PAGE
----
"One Wednesday morning in November 2002, I had a phone call from my social worker, telling me about a little girl. Five months old and brain-damaged; parents at the end of their tether. Would I be interested in taking her for a few days? Nothing was definite at that point, Imogen was in hospital and her parents might still decide to take her home themselves."
Click the quote to get the rest of the story - my story starts about halfway down the page.
As we walked out of court, I gained a daughter.
I also lost something. I was approved as a fostercarer in September 1999. My first fosterchild moved in the day after I was approved. Since that time, the longest I have ever been without a fosterchild has been ten days. Whilst I still have children, whilst I now have children who can be considered legally my own (although I have a problem with the idea that anyone can claim to own a child, people are not property), I am no longer a fostercarer. I do not foster any more. My occupation now is simply "parent". I'm delighted to be that parent, but it is still a little strange to me.
I seriously doubt that I will never foster again. This is a hiatus, not the end of an era. There will come a time when my skills are needed, and the phone will ring. But until then, for now, I am not a fostercarer.
This is a happy day. Mog wore her smart green dress, she looked beautiful, and she enjoyed all the attention whilst waiting for our moment in court. The judge thanked us for bringing joy into his day, a day otherwise filled with difficult and negative child and family law stuff. Mog sat up late tonight (until she couldn't hold the seizures off any more), we had a nice meal, Little Fish gave her lots of cuddles, and we enjoyed being a family. We've been working towards this day ever since we knew that Mog would not be able to return home to her birth family. I hope today is a happy day for them too - the knowledge that Mog's status in their lives is unchanged; she remains legally as well as emotionally and physically a part of their family whilst gaining legal status as a member of our household too.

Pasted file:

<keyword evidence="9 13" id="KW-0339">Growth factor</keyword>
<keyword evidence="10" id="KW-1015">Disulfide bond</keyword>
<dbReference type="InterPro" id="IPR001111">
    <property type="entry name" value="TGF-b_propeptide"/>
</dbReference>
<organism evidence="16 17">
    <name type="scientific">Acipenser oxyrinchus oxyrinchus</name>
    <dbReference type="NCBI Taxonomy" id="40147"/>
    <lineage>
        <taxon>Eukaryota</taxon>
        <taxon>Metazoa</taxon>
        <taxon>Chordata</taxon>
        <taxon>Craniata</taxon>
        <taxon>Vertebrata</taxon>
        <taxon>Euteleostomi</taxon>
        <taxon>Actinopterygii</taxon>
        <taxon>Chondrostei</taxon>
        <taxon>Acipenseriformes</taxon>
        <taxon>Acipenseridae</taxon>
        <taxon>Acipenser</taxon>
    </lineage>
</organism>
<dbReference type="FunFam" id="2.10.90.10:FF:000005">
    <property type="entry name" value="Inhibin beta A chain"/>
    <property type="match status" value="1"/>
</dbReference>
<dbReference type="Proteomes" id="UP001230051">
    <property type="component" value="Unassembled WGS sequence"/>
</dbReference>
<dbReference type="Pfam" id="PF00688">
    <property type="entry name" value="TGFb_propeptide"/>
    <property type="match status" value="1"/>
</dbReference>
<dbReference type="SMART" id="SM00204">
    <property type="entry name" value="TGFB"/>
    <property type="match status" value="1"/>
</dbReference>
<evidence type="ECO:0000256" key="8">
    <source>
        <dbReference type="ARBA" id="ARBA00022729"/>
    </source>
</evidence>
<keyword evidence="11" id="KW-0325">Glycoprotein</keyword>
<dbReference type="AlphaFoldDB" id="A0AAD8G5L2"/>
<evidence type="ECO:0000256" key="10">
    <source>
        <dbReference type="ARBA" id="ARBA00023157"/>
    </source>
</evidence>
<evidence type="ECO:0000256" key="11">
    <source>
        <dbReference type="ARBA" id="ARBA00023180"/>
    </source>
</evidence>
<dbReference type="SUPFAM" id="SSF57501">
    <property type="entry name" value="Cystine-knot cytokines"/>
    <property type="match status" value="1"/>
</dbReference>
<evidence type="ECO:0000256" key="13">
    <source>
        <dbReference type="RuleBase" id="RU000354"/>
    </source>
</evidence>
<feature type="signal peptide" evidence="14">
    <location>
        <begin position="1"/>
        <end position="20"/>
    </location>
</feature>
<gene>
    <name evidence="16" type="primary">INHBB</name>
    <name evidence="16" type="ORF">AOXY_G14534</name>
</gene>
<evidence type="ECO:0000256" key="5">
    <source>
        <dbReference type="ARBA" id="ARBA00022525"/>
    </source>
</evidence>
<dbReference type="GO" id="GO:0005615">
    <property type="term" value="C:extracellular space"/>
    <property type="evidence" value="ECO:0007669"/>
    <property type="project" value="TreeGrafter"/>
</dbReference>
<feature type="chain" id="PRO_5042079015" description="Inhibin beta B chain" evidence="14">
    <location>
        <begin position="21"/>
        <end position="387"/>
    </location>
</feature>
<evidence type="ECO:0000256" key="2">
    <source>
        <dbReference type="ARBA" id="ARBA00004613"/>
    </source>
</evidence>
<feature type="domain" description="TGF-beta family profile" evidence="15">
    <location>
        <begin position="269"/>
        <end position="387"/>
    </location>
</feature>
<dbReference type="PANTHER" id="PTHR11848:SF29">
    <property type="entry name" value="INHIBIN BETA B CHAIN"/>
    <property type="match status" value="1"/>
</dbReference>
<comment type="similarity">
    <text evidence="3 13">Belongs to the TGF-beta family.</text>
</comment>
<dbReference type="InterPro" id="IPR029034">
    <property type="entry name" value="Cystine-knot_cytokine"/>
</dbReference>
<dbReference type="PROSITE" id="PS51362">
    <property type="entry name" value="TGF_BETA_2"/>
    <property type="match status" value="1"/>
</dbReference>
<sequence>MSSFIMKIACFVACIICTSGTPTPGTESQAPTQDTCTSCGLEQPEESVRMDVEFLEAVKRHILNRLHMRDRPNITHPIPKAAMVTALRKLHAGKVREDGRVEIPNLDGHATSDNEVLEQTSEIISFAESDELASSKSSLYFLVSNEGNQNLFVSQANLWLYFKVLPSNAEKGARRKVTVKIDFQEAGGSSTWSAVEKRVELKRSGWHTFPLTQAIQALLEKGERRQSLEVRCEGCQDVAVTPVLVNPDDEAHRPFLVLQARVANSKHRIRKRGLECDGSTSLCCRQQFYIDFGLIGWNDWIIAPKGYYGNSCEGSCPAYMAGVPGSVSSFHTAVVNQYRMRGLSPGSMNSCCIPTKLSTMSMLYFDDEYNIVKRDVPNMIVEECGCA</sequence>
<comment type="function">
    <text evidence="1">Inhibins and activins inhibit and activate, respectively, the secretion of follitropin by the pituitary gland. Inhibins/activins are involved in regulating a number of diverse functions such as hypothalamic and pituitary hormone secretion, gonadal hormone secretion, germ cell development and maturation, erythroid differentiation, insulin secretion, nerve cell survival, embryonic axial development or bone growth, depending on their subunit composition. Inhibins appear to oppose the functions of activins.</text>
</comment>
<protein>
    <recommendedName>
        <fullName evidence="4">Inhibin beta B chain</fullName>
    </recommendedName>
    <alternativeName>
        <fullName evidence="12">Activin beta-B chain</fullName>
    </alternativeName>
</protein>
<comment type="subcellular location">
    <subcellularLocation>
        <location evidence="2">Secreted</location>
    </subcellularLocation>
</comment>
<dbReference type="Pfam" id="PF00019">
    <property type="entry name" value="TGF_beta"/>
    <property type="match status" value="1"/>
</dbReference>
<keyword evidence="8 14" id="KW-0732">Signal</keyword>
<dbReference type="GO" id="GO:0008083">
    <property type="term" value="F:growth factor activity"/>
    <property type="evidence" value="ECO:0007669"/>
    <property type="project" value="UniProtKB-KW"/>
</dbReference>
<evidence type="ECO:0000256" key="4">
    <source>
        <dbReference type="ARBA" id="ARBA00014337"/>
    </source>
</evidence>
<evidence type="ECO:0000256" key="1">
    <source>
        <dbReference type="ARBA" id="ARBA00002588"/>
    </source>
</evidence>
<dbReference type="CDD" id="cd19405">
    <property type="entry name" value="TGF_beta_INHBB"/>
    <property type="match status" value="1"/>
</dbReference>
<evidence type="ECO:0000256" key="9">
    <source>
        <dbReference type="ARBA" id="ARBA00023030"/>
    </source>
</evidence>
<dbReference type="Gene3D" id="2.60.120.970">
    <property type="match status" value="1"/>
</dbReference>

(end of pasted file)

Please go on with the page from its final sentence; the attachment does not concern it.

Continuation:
It's also a sad day. For four and a half of these five years, Goldy was there to hold Mog, to laugh at her and to tell her stories. Goldy loved parties, and would have loved to have been able to be a part of this one. Always, when Mog was younger, I pictured Goldy being with us in court for this day. I can picture her now, clearing her throat loudly and stealing some of the limelight, finding a way to somehow stain whatever smart clothing I would have put her in, and demanding pizza as a celebration afterwards. We have a bottle of champagne, and my mind is drawn back to a different family celebration - in my memory, Mog is lying under the table, having been worn out by a morning of having people pay attention to her. Goldy is pulling on my arm as we toast the guest of honour. I hold a glass of champagne to her lips, she sticks her tongue into it, and, as the rest of us raise our glasses "To Harry", Goldy raises her voice and loudly demands "BEER". She would have enjoyed today, she would have loved the rain and the wind and arrived in court as high as a kite, fizzing on the weather and the emotion all around her.
We included her memory. Mog wears Goldy's "teddy bear skin" blanket, my smart court clothes are the ones I bought for Goldy's funeral, Little Fish has the capacity to be just as loud although in a very different way. Goldy will be forever on my mind and in my heart; I would have liked it if she could have been here in our lives still too for today.
She isn't. My two girls are though, and are both sleeping sweetly after an exciting day. Tomorrow Little Fish is the birthday girl, and a slew of presents and cards dropped through the letterbox this morning for her. Today was a happy day, tomorrow will be a happy day, and I will be heading for bed myself shortly. It's ok I think to take a few minutes in the meantime to be sad for what is not, as well as thankful for what is.